Babies A to Z


A child grows faster during babyhood than at any other stage of its life, including adolescence. By the age of 18 months a girl is usually half her adult height, and a boy is by the age of two years.

There is little correlation between the rate of growth in childhood and eventual height. Many children grow quickly and then stop early so that they are short, whereas others seem to grow at a slower pace but continue until they outstrip everyone else.

The most significant factor in determining height is heredity - the children of tall parents will usually also be tall. Nutrition is also significant, and a child who is poorly nourished is likely to be shorter than one who is well nourished. Advances in nutrition are the main reason for an overall increase in the height of populations of the developed world.

Body proportions of babies and children are markedly different from those in adults. A baby's head is disproportionately large compared with that of an adult, and its legs are disproportionately short. A baby's head is about a quarter of its length, but an adult's head is about one eighth of their height. Between birth and adulthood, a person's head just about doubles in size, the trunk trebles in length, the arms increase their length by four times, and the legs grow to about five times their original length.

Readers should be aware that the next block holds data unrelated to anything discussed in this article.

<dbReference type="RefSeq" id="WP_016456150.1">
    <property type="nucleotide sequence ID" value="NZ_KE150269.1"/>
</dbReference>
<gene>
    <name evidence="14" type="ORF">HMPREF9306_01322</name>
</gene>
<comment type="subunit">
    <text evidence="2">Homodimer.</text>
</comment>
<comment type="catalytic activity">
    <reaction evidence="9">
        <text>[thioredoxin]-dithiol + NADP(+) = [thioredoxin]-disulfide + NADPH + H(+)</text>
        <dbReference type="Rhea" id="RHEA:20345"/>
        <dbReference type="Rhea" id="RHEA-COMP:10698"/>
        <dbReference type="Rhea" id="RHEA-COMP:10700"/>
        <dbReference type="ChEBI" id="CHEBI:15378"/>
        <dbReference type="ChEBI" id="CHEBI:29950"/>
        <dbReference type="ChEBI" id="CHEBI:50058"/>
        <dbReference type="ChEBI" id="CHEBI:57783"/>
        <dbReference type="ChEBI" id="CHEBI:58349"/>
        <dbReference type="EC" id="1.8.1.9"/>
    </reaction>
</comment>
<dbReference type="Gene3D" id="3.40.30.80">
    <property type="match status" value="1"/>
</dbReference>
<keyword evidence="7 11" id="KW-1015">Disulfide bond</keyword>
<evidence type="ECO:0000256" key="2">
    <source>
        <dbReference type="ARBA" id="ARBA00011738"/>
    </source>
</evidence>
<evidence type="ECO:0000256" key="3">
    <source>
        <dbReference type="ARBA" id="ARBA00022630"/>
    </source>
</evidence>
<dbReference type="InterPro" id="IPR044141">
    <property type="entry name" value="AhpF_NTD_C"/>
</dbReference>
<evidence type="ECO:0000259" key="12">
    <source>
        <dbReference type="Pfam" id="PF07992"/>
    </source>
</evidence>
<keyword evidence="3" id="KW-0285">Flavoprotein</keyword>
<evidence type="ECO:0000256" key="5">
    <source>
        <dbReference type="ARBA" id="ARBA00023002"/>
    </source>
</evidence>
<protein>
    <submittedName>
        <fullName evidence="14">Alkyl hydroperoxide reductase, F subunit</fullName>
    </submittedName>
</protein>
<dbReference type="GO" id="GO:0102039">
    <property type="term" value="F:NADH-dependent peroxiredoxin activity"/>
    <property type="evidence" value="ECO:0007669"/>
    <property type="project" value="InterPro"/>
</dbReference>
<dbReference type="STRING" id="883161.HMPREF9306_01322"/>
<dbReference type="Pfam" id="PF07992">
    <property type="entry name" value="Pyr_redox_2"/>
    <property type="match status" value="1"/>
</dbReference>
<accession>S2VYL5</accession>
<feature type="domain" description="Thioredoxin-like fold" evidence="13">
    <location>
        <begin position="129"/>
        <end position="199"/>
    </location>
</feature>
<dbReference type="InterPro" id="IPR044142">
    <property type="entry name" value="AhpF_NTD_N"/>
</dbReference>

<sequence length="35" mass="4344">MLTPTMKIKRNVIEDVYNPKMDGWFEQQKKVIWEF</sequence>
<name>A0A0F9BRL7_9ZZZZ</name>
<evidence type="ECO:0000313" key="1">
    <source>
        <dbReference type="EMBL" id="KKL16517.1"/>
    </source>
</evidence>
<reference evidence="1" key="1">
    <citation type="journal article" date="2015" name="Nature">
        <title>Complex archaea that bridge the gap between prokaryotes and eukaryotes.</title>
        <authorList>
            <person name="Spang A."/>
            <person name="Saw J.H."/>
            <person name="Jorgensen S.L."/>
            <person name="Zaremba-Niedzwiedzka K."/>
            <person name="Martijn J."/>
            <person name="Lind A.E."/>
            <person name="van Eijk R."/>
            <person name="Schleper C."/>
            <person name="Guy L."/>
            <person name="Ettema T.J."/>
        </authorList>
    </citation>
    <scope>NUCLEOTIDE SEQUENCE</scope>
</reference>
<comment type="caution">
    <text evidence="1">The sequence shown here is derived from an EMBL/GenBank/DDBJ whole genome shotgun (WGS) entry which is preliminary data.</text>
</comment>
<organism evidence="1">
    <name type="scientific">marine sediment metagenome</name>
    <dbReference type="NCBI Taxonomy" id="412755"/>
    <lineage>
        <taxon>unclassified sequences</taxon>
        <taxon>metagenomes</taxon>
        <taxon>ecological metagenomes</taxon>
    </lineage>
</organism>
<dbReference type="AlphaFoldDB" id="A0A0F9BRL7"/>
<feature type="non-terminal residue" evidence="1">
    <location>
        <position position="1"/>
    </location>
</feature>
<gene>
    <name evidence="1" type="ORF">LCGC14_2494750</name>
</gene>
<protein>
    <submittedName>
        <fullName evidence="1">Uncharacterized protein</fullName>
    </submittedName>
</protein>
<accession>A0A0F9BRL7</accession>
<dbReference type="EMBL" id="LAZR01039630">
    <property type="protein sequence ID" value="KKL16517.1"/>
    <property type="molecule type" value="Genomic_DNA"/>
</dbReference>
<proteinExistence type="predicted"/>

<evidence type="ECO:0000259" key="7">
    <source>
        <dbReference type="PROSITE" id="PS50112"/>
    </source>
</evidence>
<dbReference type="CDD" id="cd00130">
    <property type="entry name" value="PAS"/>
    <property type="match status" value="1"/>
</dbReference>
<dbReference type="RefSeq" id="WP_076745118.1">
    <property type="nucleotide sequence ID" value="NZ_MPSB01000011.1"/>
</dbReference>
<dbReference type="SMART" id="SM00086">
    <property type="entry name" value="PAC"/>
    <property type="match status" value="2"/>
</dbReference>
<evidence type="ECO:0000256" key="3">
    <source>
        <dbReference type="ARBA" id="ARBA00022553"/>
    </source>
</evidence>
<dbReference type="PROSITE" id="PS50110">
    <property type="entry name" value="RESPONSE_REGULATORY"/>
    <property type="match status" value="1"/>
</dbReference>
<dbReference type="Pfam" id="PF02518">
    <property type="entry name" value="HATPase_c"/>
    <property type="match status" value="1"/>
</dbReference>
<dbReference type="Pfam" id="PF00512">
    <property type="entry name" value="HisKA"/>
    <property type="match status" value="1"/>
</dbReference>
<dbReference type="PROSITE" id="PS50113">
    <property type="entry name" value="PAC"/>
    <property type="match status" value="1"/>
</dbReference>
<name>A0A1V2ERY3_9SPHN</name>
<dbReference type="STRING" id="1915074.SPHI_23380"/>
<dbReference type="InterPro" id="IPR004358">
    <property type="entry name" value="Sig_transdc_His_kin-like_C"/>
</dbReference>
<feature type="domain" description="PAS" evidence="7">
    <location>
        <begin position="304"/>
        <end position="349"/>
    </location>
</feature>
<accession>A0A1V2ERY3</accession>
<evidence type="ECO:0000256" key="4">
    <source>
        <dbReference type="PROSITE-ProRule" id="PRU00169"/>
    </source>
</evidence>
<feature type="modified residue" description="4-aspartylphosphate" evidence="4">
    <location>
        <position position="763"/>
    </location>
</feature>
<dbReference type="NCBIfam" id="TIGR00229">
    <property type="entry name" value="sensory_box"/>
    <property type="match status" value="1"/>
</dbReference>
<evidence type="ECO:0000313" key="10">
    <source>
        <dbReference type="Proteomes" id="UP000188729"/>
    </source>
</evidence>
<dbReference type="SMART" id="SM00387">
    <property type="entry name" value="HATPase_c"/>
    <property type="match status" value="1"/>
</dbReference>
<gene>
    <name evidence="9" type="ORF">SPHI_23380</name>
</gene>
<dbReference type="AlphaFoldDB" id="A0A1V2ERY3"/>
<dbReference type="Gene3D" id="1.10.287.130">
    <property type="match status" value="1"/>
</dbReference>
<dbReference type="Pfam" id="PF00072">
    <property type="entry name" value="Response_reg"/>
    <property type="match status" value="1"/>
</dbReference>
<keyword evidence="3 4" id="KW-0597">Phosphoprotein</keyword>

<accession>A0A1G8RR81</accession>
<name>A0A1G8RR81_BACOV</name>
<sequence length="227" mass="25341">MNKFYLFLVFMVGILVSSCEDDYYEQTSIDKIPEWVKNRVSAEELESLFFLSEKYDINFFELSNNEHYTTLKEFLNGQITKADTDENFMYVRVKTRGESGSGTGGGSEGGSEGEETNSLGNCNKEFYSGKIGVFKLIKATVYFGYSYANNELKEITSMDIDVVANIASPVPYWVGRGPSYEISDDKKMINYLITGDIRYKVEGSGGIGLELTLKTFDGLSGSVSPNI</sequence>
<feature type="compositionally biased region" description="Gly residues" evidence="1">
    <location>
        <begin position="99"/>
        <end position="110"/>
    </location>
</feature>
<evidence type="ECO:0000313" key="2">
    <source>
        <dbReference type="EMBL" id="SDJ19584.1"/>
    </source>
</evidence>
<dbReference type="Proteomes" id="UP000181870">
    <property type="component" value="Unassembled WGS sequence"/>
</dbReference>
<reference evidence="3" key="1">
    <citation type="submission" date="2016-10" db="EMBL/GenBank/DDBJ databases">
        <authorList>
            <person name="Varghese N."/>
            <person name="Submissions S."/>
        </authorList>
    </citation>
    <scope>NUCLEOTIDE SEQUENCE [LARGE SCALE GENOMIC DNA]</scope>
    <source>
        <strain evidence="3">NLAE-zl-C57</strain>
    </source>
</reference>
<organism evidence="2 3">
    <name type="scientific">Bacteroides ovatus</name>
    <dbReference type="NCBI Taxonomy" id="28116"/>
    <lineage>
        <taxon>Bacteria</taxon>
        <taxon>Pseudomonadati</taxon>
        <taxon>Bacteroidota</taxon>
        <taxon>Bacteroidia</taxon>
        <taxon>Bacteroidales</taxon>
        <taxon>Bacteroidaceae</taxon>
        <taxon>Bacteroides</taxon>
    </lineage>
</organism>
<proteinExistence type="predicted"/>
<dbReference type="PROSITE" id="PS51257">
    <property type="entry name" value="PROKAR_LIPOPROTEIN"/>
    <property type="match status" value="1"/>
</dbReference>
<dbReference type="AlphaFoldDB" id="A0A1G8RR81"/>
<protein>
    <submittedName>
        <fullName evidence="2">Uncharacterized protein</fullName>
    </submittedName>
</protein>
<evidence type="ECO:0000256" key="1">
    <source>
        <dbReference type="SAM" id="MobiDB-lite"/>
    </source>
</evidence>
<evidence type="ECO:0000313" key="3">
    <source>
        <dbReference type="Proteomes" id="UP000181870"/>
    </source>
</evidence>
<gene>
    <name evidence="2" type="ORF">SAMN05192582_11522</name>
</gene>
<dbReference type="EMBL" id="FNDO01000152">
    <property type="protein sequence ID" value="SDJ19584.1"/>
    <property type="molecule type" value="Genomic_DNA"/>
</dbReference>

At birth, babies have almost no ability to control their movements. At the age of about four weeks, a baby placed on its stomach can usually hold its head up. At about four months, the baby will usually be able to sit up with support, and at the age of seven months should be able to sit alone. At around eight months, most babies can stand with assistance, and will start to crawl at ten months. They can probably put one leg after the other if they are led at about 11 months, and pull themselves up on the furniture by one year. At about 14 months a baby can usually stand alone, and the major milestone of walking will probably occur around 15 months.

These are average figures and many children will reach them much earlier and others much later. Physical development does not equate with mental development, and parents should not be concerned if their child takes its time about reaching the various stages - Einstein was so slow in learning to talk that his parents feared he was retarded.

Most newborn babies sleep most of the time - although there are wide variations and some babies seem to stay awake most of the day and night, to the distress of their parents. As they grow, a baby's need for sleep diminishes until a toddler requires about ten or twelve hours of sleep a night, with a nap in the daytime.



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